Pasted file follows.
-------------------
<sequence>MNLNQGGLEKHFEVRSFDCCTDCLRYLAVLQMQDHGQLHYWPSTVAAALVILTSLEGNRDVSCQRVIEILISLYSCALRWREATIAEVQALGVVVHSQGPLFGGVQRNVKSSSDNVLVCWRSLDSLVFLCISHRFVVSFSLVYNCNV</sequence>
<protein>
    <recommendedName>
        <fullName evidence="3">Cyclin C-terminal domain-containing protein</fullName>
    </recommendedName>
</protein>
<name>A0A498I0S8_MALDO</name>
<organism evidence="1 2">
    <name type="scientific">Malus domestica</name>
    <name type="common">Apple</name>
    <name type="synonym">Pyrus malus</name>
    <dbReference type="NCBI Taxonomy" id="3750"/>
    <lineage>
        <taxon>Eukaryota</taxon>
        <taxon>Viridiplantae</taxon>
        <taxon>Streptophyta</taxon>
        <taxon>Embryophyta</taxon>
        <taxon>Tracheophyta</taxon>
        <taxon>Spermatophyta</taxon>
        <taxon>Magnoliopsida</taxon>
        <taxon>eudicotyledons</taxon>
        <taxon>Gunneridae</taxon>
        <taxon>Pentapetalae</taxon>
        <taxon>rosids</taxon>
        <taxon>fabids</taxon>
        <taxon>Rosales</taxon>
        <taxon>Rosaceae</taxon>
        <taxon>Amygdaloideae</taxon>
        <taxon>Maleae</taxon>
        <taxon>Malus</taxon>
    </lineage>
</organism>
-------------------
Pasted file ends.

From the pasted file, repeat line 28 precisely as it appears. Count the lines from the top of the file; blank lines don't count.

        <taxon>Amygdaloideae</taxon>